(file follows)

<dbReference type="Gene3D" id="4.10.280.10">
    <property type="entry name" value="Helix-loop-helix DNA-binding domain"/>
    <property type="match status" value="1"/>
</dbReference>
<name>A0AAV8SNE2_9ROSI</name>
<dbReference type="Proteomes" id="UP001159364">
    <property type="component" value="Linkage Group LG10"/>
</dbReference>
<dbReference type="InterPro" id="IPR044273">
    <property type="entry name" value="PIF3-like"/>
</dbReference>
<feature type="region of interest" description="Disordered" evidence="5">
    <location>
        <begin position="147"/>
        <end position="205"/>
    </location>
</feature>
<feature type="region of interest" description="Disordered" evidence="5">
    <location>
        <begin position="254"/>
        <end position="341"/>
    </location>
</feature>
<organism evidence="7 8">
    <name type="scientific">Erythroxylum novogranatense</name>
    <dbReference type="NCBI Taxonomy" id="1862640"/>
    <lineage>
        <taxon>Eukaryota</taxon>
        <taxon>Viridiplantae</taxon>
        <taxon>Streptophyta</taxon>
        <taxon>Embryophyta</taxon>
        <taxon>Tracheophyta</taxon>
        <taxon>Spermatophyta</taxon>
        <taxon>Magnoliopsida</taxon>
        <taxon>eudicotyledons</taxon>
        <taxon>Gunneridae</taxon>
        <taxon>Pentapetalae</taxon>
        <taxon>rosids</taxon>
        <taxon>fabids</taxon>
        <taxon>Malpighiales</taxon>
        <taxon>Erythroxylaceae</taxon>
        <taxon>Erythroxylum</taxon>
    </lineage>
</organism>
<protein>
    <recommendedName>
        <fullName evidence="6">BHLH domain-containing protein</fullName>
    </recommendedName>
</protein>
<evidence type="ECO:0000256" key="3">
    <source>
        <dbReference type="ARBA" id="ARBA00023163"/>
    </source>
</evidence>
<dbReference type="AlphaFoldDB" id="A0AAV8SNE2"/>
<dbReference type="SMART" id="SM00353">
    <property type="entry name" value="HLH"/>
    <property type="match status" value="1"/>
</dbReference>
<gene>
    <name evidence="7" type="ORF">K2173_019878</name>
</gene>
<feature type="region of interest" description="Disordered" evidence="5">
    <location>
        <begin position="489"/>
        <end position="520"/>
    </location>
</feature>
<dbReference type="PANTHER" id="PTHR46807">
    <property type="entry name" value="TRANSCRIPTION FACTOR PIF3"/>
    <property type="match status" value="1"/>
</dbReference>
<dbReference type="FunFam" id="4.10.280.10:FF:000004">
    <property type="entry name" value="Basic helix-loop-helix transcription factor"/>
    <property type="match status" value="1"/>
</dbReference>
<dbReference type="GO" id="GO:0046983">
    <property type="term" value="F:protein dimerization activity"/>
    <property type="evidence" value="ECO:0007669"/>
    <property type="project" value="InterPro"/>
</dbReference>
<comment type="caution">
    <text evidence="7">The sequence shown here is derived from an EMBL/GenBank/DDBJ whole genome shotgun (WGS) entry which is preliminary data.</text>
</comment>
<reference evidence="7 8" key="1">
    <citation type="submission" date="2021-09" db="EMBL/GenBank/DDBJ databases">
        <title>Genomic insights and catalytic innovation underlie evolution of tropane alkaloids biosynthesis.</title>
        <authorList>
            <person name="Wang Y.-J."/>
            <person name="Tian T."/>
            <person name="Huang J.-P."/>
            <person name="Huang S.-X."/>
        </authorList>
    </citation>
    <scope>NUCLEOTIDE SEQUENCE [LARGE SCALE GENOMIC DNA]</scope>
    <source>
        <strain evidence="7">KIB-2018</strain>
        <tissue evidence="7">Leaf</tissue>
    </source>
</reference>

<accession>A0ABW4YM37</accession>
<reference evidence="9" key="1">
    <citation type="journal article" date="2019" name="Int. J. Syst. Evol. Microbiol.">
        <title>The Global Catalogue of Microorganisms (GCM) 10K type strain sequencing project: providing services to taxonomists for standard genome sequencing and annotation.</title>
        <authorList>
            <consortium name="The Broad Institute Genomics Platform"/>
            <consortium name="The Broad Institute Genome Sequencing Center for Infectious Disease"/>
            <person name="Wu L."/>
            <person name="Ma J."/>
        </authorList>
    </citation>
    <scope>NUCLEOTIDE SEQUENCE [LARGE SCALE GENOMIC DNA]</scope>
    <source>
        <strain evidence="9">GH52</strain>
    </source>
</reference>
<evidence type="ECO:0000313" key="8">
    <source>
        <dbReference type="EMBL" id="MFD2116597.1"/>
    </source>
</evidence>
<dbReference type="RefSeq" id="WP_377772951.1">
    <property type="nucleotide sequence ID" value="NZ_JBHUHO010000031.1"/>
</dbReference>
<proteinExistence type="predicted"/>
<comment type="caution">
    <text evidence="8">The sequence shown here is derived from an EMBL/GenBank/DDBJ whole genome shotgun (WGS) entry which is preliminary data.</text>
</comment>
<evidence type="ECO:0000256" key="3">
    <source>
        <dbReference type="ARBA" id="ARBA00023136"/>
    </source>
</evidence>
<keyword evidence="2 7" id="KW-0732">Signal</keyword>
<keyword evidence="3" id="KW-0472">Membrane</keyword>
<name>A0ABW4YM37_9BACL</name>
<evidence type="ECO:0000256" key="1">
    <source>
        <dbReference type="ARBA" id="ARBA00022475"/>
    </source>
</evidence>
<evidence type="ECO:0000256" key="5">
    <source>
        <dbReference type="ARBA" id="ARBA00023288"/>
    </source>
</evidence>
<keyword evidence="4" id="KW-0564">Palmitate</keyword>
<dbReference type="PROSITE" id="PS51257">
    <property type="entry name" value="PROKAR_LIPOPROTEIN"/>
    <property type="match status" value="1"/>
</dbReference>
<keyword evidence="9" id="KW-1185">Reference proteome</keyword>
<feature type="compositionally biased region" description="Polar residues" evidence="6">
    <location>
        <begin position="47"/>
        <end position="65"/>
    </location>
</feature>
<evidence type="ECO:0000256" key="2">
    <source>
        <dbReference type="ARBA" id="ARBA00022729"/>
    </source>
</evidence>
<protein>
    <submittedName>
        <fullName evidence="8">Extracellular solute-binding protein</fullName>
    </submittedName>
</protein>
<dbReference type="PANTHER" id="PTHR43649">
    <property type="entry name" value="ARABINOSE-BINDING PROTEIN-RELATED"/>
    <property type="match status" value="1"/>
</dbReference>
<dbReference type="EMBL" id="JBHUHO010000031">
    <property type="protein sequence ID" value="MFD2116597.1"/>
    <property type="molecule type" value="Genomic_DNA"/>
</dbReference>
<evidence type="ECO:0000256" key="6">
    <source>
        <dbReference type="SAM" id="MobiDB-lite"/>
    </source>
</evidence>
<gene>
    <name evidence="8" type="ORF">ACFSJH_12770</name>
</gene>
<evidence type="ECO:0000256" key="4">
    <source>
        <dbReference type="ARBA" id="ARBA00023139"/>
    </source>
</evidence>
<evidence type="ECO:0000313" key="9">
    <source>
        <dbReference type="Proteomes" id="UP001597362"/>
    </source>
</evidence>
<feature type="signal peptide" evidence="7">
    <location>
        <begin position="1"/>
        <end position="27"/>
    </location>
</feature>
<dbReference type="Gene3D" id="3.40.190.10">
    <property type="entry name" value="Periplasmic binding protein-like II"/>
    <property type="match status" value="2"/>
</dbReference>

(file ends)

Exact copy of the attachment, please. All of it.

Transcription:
<dbReference type="Gene3D" id="4.10.280.10">
    <property type="entry name" value="Helix-loop-helix DNA-binding domain"/>
    <property type="match status" value="1"/>
</dbReference>
<name>A0AAV8SNE2_9ROSI</name>
<dbReference type="Proteomes" id="UP001159364">
    <property type="component" value="Linkage Group LG10"/>
</dbReference>
<dbReference type="InterPro" id="IPR044273">
    <property type="entry name" value="PIF3-like"/>
</dbReference>
<feature type="region of interest" description="Disordered" evidence="5">
    <location>
        <begin position="147"/>
        <end position="205"/>
    </location>
</feature>
<feature type="region of interest" description="Disordered" evidence="5">
    <location>
        <begin position="254"/>
        <end position="341"/>
    </location>
</feature>
<organism evidence="7 8">
    <name type="scientific">Erythroxylum novogranatense</name>
    <dbReference type="NCBI Taxonomy" id="1862640"/>
    <lineage>
        <taxon>Eukaryota</taxon>
        <taxon>Viridiplantae</taxon>
        <taxon>Streptophyta</taxon>
        <taxon>Embryophyta</taxon>
        <taxon>Tracheophyta</taxon>
        <taxon>Spermatophyta</taxon>
        <taxon>Magnoliopsida</taxon>
        <taxon>eudicotyledons</taxon>
        <taxon>Gunneridae</taxon>
        <taxon>Pentapetalae</taxon>
        <taxon>rosids</taxon>
        <taxon>fabids</taxon>
        <taxon>Malpighiales</taxon>
        <taxon>Erythroxylaceae</taxon>
        <taxon>Erythroxylum</taxon>
    </lineage>
</organism>
<protein>
    <recommendedName>
        <fullName evidence="6">BHLH domain-containing protein</fullName>
    </recommendedName>
</protein>
<evidence type="ECO:0000256" key="3">
    <source>
        <dbReference type="ARBA" id="ARBA00023163"/>
    </source>
</evidence>
<dbReference type="AlphaFoldDB" id="A0AAV8SNE2"/>
<dbReference type="SMART" id="SM00353">
    <property type="entry name" value="HLH"/>
    <property type="match status" value="1"/>
</dbReference>
<gene>
    <name evidence="7" type="ORF">K2173_019878</name>
</gene>
<feature type="region of interest" description="Disordered" evidence="5">
    <location>
        <begin position="489"/>
        <end position="520"/>
    </location>
</feature>
<dbReference type="PANTHER" id="PTHR46807">
    <property type="entry name" value="TRANSCRIPTION FACTOR PIF3"/>
    <property type="match status" value="1"/>
</dbReference>
<dbReference type="FunFam" id="4.10.280.10:FF:000004">
    <property type="entry name" value="Basic helix-loop-helix transcription factor"/>
    <property type="match status" value="1"/>
</dbReference>
<dbReference type="GO" id="GO:0046983">
    <property type="term" value="F:protein dimerization activity"/>
    <property type="evidence" value="ECO:0007669"/>
    <property type="project" value="InterPro"/>
</dbReference>
<comment type="caution">
    <text evidence="7">The sequence shown here is derived from an EMBL/GenBank/DDBJ whole genome shotgun (WGS) entry which is preliminary data.</text>
</comment>
<reference evidence="7 8" key="1">
    <citation type="submission" date="2021-09" db="EMBL/GenBank/DDBJ databases">
        <title>Genomic insights and catalytic innovation underlie evolution of tropane alkaloids biosynthesis.</title>
        <authorList>
            <person name="Wang Y.-J."/>
            <person name="Tian T."/>
            <person name="Huang J.-P."/>
            <person name="Huang S.-X."/>
        </authorList>
    </citation>
    <scope>NUCLEOTIDE SEQUENCE [LARGE SCALE GENOMIC DNA]</scope>
    <source>
        <strain evidence="7">KIB-2018</strain>
        <tissue evidence="7">Leaf</tissue>
    </source>
</reference>

<accession>A0ABW4YM37</accession>
<reference evidence="9" key="1">
    <citation type="journal article" date="2019" name="Int. J. Syst. Evol. Microbiol.">
        <title>The Global Catalogue of Microorganisms (GCM) 10K type strain sequencing project: providing services to taxonomists for standard genome sequencing and annotation.</title>
        <authorList>
            <consortium name="The Broad Institute Genomics Platform"/>
            <consortium name="The Broad Institute Genome Sequencing Center for Infectious Disease"/>
            <person name="Wu L."/>
            <person name="Ma J."/>
        </authorList>
    </citation>
    <scope>NUCLEOTIDE SEQUENCE [LARGE SCALE GENOMIC DNA]</scope>
    <source>
        <strain evidence="9">GH52</strain>
    </source>
</reference>
<evidence type="ECO:0000313" key="8">
    <source>
        <dbReference type="EMBL" id="MFD2116597.1"/>
    </source>
</evidence>
<dbReference type="RefSeq" id="WP_377772951.1">
    <property type="nucleotide sequence ID" value="NZ_JBHUHO010000031.1"/>
</dbReference>
<proteinExistence type="predicted"/>
<comment type="caution">
    <text evidence="8">The sequence shown here is derived from an EMBL/GenBank/DDBJ whole genome shotgun (WGS) entry which is preliminary data.</text>
</comment>
<evidence type="ECO:0000256" key="3">
    <source>
        <dbReference type="ARBA" id="ARBA00023136"/>
    </source>
</evidence>
<keyword evidence="2 7" id="KW-0732">Signal</keyword>
<keyword evidence="3" id="KW-0472">Membrane</keyword>
<name>A0ABW4YM37_9BACL</name>
<evidence type="ECO:0000256" key="1">
    <source>
        <dbReference type="ARBA" id="ARBA00022475"/>
    </source>
</evidence>
<evidence type="ECO:0000256" key="5">
    <source>
        <dbReference type="ARBA" id="ARBA00023288"/>
    </source>
</evidence>
<keyword evidence="4" id="KW-0564">Palmitate</keyword>
<dbReference type="PROSITE" id="PS51257">
    <property type="entry name" value="PROKAR_LIPOPROTEIN"/>
    <property type="match status" value="1"/>
</dbReference>
<keyword evidence="9" id="KW-1185">Reference proteome</keyword>
<feature type="compositionally biased region" description="Polar residues" evidence="6">
    <location>
        <begin position="47"/>
        <end position="65"/>
    </location>
</feature>
<evidence type="ECO:0000256" key="2">
    <source>
        <dbReference type="ARBA" id="ARBA00022729"/>
    </source>
</evidence>
<protein>
    <submittedName>
        <fullName evidence="8">Extracellular solute-binding protein</fullName>
    </submittedName>
</protein>
<dbReference type="PANTHER" id="PTHR43649">
    <property type="entry name" value="ARABINOSE-BINDING PROTEIN-RELATED"/>
    <property type="match status" value="1"/>
</dbReference>
<dbReference type="EMBL" id="JBHUHO010000031">
    <property type="protein sequence ID" value="MFD2116597.1"/>
    <property type="molecule type" value="Genomic_DNA"/>
</dbReference>
<evidence type="ECO:0000256" key="6">
    <source>
        <dbReference type="SAM" id="MobiDB-lite"/>
    </source>
</evidence>
<gene>
    <name evidence="8" type="ORF">ACFSJH_12770</name>
</gene>
<evidence type="ECO:0000256" key="4">
    <source>
        <dbReference type="ARBA" id="ARBA00023139"/>
    </source>
</evidence>
<evidence type="ECO:0000313" key="9">
    <source>
        <dbReference type="Proteomes" id="UP001597362"/>
    </source>
</evidence>
<feature type="signal peptide" evidence="7">
    <location>
        <begin position="1"/>
        <end position="27"/>
    </location>
</feature>
<dbReference type="Gene3D" id="3.40.190.10">
    <property type="entry name" value="Periplasmic binding protein-like II"/>
    <property type="match status" value="2"/>
</dbReference>